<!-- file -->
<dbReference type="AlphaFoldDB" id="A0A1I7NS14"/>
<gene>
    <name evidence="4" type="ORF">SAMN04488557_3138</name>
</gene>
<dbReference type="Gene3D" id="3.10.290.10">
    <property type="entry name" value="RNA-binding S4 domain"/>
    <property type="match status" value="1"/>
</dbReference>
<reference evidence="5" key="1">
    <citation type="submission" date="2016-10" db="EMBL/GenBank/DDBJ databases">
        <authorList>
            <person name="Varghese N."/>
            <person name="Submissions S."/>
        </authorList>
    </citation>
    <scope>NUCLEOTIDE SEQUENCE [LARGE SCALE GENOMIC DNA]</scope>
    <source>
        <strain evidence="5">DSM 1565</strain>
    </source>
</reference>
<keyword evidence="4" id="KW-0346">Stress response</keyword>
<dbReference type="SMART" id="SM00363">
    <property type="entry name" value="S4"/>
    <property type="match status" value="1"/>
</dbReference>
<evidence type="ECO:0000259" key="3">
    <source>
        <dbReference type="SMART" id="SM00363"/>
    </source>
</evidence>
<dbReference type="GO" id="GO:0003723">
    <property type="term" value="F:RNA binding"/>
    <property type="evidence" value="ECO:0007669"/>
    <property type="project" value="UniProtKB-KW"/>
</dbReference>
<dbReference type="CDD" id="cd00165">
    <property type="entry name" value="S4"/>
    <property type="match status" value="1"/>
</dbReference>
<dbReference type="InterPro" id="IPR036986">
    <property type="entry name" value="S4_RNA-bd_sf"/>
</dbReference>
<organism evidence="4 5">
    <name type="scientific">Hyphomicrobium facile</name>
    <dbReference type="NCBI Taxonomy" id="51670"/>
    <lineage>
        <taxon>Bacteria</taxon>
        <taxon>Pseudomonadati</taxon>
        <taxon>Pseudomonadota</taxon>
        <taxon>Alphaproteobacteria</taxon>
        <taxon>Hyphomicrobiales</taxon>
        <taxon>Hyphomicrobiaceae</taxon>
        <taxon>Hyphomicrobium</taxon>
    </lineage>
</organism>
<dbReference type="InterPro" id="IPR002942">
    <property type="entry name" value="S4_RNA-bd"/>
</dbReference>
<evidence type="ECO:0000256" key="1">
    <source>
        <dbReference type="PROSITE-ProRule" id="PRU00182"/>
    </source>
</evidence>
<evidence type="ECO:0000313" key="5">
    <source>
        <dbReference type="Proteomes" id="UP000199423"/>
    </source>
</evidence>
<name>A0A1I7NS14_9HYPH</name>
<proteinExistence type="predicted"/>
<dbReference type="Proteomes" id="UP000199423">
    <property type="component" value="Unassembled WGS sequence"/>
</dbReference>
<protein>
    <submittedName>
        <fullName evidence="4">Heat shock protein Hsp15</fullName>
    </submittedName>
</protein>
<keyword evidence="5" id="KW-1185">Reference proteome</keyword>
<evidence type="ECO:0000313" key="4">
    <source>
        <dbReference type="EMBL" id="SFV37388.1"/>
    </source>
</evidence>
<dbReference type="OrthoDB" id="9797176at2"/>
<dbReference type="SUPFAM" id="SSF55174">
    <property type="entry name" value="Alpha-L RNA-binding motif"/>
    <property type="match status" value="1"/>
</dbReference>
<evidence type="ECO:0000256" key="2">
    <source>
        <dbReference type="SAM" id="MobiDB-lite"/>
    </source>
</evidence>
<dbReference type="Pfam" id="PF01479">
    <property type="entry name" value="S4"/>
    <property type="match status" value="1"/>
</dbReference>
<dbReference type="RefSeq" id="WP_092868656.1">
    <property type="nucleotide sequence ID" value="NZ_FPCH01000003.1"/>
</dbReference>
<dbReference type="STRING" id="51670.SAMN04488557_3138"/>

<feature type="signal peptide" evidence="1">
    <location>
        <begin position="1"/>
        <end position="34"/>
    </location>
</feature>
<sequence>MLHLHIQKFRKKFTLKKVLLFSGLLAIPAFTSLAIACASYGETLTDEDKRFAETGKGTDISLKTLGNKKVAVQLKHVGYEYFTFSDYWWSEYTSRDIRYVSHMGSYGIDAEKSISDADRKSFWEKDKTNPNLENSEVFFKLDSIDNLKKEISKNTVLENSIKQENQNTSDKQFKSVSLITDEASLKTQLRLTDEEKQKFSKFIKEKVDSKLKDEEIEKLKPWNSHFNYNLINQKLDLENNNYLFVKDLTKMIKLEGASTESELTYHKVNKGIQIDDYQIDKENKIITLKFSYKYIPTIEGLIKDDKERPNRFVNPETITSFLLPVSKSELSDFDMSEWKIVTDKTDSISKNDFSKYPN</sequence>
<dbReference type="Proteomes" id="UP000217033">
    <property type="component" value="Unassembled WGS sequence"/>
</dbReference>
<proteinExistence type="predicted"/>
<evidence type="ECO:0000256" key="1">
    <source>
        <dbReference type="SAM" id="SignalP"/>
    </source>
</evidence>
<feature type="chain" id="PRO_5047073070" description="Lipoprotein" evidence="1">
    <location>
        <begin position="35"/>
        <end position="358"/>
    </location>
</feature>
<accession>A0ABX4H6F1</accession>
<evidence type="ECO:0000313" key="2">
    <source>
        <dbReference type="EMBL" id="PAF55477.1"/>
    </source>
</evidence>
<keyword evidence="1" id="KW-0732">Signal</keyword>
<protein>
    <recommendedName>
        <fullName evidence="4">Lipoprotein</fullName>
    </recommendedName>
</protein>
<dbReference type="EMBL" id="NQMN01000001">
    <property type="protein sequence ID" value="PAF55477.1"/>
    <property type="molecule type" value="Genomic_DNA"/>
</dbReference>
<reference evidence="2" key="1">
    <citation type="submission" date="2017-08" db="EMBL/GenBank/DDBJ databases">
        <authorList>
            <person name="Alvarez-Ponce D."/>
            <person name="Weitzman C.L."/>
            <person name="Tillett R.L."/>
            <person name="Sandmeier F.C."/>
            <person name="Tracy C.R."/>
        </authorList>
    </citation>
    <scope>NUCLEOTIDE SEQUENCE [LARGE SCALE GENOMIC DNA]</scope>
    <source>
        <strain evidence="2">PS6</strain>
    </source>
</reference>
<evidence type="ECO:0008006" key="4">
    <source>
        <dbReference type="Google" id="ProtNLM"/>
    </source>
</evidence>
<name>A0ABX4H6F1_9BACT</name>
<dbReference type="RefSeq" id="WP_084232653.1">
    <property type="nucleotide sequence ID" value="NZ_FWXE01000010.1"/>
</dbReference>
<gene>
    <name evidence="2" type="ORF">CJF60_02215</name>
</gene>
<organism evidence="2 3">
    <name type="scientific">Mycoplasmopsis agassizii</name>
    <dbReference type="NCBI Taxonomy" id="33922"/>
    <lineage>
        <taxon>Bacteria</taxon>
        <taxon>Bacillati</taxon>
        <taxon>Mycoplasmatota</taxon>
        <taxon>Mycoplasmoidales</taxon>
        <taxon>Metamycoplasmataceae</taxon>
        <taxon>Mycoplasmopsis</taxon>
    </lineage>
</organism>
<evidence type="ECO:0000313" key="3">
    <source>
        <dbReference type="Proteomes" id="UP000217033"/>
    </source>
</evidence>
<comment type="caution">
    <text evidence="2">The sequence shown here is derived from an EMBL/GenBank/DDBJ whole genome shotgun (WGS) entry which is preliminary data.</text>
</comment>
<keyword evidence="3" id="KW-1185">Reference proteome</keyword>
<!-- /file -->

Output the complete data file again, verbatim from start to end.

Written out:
<dbReference type="AlphaFoldDB" id="A0A1I7NS14"/>
<gene>
    <name evidence="4" type="ORF">SAMN04488557_3138</name>
</gene>
<dbReference type="Gene3D" id="3.10.290.10">
    <property type="entry name" value="RNA-binding S4 domain"/>
    <property type="match status" value="1"/>
</dbReference>
<reference evidence="5" key="1">
    <citation type="submission" date="2016-10" db="EMBL/GenBank/DDBJ databases">
        <authorList>
            <person name="Varghese N."/>
            <person name="Submissions S."/>
        </authorList>
    </citation>
    <scope>NUCLEOTIDE SEQUENCE [LARGE SCALE GENOMIC DNA]</scope>
    <source>
        <strain evidence="5">DSM 1565</strain>
    </source>
</reference>
<keyword evidence="4" id="KW-0346">Stress response</keyword>
<dbReference type="SMART" id="SM00363">
    <property type="entry name" value="S4"/>
    <property type="match status" value="1"/>
</dbReference>
<evidence type="ECO:0000259" key="3">
    <source>
        <dbReference type="SMART" id="SM00363"/>
    </source>
</evidence>
<dbReference type="GO" id="GO:0003723">
    <property type="term" value="F:RNA binding"/>
    <property type="evidence" value="ECO:0007669"/>
    <property type="project" value="UniProtKB-KW"/>
</dbReference>
<dbReference type="CDD" id="cd00165">
    <property type="entry name" value="S4"/>
    <property type="match status" value="1"/>
</dbReference>
<dbReference type="InterPro" id="IPR036986">
    <property type="entry name" value="S4_RNA-bd_sf"/>
</dbReference>
<organism evidence="4 5">
    <name type="scientific">Hyphomicrobium facile</name>
    <dbReference type="NCBI Taxonomy" id="51670"/>
    <lineage>
        <taxon>Bacteria</taxon>
        <taxon>Pseudomonadati</taxon>
        <taxon>Pseudomonadota</taxon>
        <taxon>Alphaproteobacteria</taxon>
        <taxon>Hyphomicrobiales</taxon>
        <taxon>Hyphomicrobiaceae</taxon>
        <taxon>Hyphomicrobium</taxon>
    </lineage>
</organism>
<dbReference type="InterPro" id="IPR002942">
    <property type="entry name" value="S4_RNA-bd"/>
</dbReference>
<evidence type="ECO:0000256" key="1">
    <source>
        <dbReference type="PROSITE-ProRule" id="PRU00182"/>
    </source>
</evidence>
<evidence type="ECO:0000313" key="5">
    <source>
        <dbReference type="Proteomes" id="UP000199423"/>
    </source>
</evidence>
<name>A0A1I7NS14_9HYPH</name>
<proteinExistence type="predicted"/>
<dbReference type="Proteomes" id="UP000199423">
    <property type="component" value="Unassembled WGS sequence"/>
</dbReference>
<protein>
    <submittedName>
        <fullName evidence="4">Heat shock protein Hsp15</fullName>
    </submittedName>
</protein>
<keyword evidence="5" id="KW-1185">Reference proteome</keyword>
<evidence type="ECO:0000313" key="4">
    <source>
        <dbReference type="EMBL" id="SFV37388.1"/>
    </source>
</evidence>
<dbReference type="OrthoDB" id="9797176at2"/>
<dbReference type="SUPFAM" id="SSF55174">
    <property type="entry name" value="Alpha-L RNA-binding motif"/>
    <property type="match status" value="1"/>
</dbReference>
<evidence type="ECO:0000256" key="2">
    <source>
        <dbReference type="SAM" id="MobiDB-lite"/>
    </source>
</evidence>
<dbReference type="Pfam" id="PF01479">
    <property type="entry name" value="S4"/>
    <property type="match status" value="1"/>
</dbReference>
<dbReference type="RefSeq" id="WP_092868656.1">
    <property type="nucleotide sequence ID" value="NZ_FPCH01000003.1"/>
</dbReference>
<dbReference type="STRING" id="51670.SAMN04488557_3138"/>

<feature type="signal peptide" evidence="1">
    <location>
        <begin position="1"/>
        <end position="34"/>
    </location>
</feature>
<sequence>MLHLHIQKFRKKFTLKKVLLFSGLLAIPAFTSLAIACASYGETLTDEDKRFAETGKGTDISLKTLGNKKVAVQLKHVGYEYFTFSDYWWSEYTSRDIRYVSHMGSYGIDAEKSISDADRKSFWEKDKTNPNLENSEVFFKLDSIDNLKKEISKNTVLENSIKQENQNTSDKQFKSVSLITDEASLKTQLRLTDEEKQKFSKFIKEKVDSKLKDEEIEKLKPWNSHFNYNLINQKLDLENNNYLFVKDLTKMIKLEGASTESELTYHKVNKGIQIDDYQIDKENKIITLKFSYKYIPTIEGLIKDDKERPNRFVNPETITSFLLPVSKSELSDFDMSEWKIVTDKTDSISKNDFSKYPN</sequence>
<dbReference type="Proteomes" id="UP000217033">
    <property type="component" value="Unassembled WGS sequence"/>
</dbReference>
<proteinExistence type="predicted"/>
<evidence type="ECO:0000256" key="1">
    <source>
        <dbReference type="SAM" id="SignalP"/>
    </source>
</evidence>
<feature type="chain" id="PRO_5047073070" description="Lipoprotein" evidence="1">
    <location>
        <begin position="35"/>
        <end position="358"/>
    </location>
</feature>
<accession>A0ABX4H6F1</accession>
<evidence type="ECO:0000313" key="2">
    <source>
        <dbReference type="EMBL" id="PAF55477.1"/>
    </source>
</evidence>
<keyword evidence="1" id="KW-0732">Signal</keyword>
<protein>
    <recommendedName>
        <fullName evidence="4">Lipoprotein</fullName>
    </recommendedName>
</protein>
<dbReference type="EMBL" id="NQMN01000001">
    <property type="protein sequence ID" value="PAF55477.1"/>
    <property type="molecule type" value="Genomic_DNA"/>
</dbReference>
<reference evidence="2" key="1">
    <citation type="submission" date="2017-08" db="EMBL/GenBank/DDBJ databases">
        <authorList>
            <person name="Alvarez-Ponce D."/>
            <person name="Weitzman C.L."/>
            <person name="Tillett R.L."/>
            <person name="Sandmeier F.C."/>
            <person name="Tracy C.R."/>
        </authorList>
    </citation>
    <scope>NUCLEOTIDE SEQUENCE [LARGE SCALE GENOMIC DNA]</scope>
    <source>
        <strain evidence="2">PS6</strain>
    </source>
</reference>
<evidence type="ECO:0008006" key="4">
    <source>
        <dbReference type="Google" id="ProtNLM"/>
    </source>
</evidence>
<name>A0ABX4H6F1_9BACT</name>
<dbReference type="RefSeq" id="WP_084232653.1">
    <property type="nucleotide sequence ID" value="NZ_FWXE01000010.1"/>
</dbReference>
<gene>
    <name evidence="2" type="ORF">CJF60_02215</name>
</gene>
<organism evidence="2 3">
    <name type="scientific">Mycoplasmopsis agassizii</name>
    <dbReference type="NCBI Taxonomy" id="33922"/>
    <lineage>
        <taxon>Bacteria</taxon>
        <taxon>Bacillati</taxon>
        <taxon>Mycoplasmatota</taxon>
        <taxon>Mycoplasmoidales</taxon>
        <taxon>Metamycoplasmataceae</taxon>
        <taxon>Mycoplasmopsis</taxon>
    </lineage>
</organism>
<evidence type="ECO:0000313" key="3">
    <source>
        <dbReference type="Proteomes" id="UP000217033"/>
    </source>
</evidence>
<comment type="caution">
    <text evidence="2">The sequence shown here is derived from an EMBL/GenBank/DDBJ whole genome shotgun (WGS) entry which is preliminary data.</text>
</comment>
<keyword evidence="3" id="KW-1185">Reference proteome</keyword>